In March of this year, Neelu Joseph received a flurry of text messages from her mother, who was at their local Macy’s going-out-of-business sale. She was floored—not by the deals but because her childhood mall, Metrocenter Mall in Glendale, Arizona, was losing another big box store. Sears exited a couple of years ago, and the mall had steadily lost tenants like the Gap, H & M, and Abercrombie and Fitch. Her teenage self would barely recognize the place today.
The water in the pan is boiling. Neelu swirls a Tetley teabag and watches the curls of black spread through the water like ink. She adds a few tablespoons of nonfat milk to the simmering chai, then drops cardamom seeds and a cinnamon stick as images from yesteryears parade through her mind.
She was seventeen and so proud when the manager at Macy’s moved her over from the candy counter to the cosmetics counter. It was thought the prettiest girl in the store would be placed at the cosmetics counter where face cream, bath powder, perfume, nail polish, and beauty products, including combs and hairbrushes, were sold.
Neelu soon learned that the cosmetics counter was a much harder job than the candy counter. Almost all the customers of cosmetics were women, and women were much harder to wait on than men. Women would come and look at things for what seemed like hours, opening bottles and sniffing. They’d spray samples of perfume on their wrists until they smelled up the whole store, then walk away without buying anything. Some old sisters, in matching twinsets, bobby socks, and emanating a faint odor of cat litter, would say cutting things to her, and some would slip a bottle of nail polish in their oat pocket. She had to learn when to be nice and when to be cool. That was the hardest part. Yankee women and well-heeled tourists from Scottsdale would treat her like dirt under their feet. Neelu reckoned they saw a brown local store clerk as nothing but a servant or trash.
During her lunch break, Neelu would race to the Orange Julius store and consume untold quantities of the fruit-flavored blended drink. Sometimes she’d wander into Claire’s and watch queasy teenage girls grimace as they got their ears pierced with a glorified staple gun. Now, it seemed she would never again smell the heady scent of Mrs. Fields’ cookies as she peered into the murky mirror in the department store’s fitting room while brooding over how fat her ass looked in low-rise jeans. The standard American mall—with its vast parking lots, escalators, and air-conditioning—Neelu’s hometown had two of them, each thriving. She would have been shocked to hear that in a few decades, the very concept of a mall would find itself in existential peril.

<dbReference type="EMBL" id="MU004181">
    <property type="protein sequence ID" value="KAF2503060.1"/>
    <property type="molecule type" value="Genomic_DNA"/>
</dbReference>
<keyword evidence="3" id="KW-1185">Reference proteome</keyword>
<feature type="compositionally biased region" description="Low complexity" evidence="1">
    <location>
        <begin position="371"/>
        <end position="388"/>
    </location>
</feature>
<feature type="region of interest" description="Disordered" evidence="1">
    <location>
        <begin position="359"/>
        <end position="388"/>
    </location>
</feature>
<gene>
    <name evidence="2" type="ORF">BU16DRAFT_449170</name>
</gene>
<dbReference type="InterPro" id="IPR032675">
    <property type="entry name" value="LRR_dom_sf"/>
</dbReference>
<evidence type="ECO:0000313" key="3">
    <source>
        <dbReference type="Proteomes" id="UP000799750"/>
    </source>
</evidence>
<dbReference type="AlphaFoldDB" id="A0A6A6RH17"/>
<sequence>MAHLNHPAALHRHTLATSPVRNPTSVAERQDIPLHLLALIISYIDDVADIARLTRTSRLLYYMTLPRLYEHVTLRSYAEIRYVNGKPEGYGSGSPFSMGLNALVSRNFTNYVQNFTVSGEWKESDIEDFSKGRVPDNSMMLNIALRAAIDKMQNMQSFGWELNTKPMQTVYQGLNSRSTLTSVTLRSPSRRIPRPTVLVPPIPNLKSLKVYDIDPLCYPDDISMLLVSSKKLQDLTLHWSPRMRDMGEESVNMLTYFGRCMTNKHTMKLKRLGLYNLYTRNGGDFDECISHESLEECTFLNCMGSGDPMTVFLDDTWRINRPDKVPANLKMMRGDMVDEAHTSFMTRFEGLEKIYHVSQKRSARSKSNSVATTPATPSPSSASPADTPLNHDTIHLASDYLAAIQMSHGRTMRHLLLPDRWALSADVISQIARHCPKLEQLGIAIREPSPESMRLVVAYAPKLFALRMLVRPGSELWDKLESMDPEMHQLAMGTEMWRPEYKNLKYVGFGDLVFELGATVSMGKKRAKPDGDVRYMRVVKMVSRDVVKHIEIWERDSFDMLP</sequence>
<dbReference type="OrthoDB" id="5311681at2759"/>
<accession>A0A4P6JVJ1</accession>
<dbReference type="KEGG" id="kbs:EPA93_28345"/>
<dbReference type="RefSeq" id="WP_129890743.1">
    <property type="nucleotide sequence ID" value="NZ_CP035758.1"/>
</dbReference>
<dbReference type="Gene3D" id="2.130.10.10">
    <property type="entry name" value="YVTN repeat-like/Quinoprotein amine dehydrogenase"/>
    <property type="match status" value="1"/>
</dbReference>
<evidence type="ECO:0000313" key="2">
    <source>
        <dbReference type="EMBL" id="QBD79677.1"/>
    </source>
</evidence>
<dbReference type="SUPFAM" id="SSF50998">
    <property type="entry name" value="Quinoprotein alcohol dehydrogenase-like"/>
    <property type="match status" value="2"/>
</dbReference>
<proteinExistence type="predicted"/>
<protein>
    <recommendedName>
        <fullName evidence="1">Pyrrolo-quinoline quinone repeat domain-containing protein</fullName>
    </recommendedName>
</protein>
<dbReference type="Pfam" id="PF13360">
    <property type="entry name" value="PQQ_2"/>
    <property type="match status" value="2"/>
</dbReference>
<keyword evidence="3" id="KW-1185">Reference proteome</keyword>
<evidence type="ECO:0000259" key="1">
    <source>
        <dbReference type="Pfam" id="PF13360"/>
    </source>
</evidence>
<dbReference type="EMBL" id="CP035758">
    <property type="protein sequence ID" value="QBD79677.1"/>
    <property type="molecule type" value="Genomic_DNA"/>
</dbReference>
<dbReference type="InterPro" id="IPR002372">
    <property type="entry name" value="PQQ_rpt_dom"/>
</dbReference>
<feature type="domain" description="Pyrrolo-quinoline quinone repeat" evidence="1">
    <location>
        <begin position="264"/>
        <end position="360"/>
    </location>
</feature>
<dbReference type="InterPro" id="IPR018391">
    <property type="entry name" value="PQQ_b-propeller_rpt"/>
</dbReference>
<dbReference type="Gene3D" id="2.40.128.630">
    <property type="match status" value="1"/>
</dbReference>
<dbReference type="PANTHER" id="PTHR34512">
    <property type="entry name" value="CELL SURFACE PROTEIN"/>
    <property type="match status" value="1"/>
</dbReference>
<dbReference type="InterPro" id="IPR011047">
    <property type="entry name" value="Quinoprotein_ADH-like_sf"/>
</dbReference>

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The pandemic has been devastating for the retail industry, and many small stores like Papyrus and GNC Vitamins are disappearing at a rapid clip. Some chains are unable to pay rent, and prominent department stores like Neiman Marcus, as well as JCPenney, have filed for bankruptcy protection. As they close doors, it has caused other tenants to abandon malls at the same time as large specialty chains like Victoria’s Secret and Payless Shoe Source are shrinking.
Even before the pandemic, American shopping malls were seeing their revenue plummet due to the surge of Internet shopping. Jim Hull, the owner and managing principal of the Hull property group in Augusta, GA, which oversees thirty enclosed malls, said in an interview in the New York Times that he anticipated making malls more “community-based” in smaller markets. “It’s going to be cooking classes, boutiques, Internet businesses that want a physical presence, healthcare, and food choices,” he said.
Sometimes change is inevitable and for the better, other times not so much. We put a man on the moon when I was three years old. Now I am in my 50s, and hundreds of millions of people worldwide still don’t have access to clean water.
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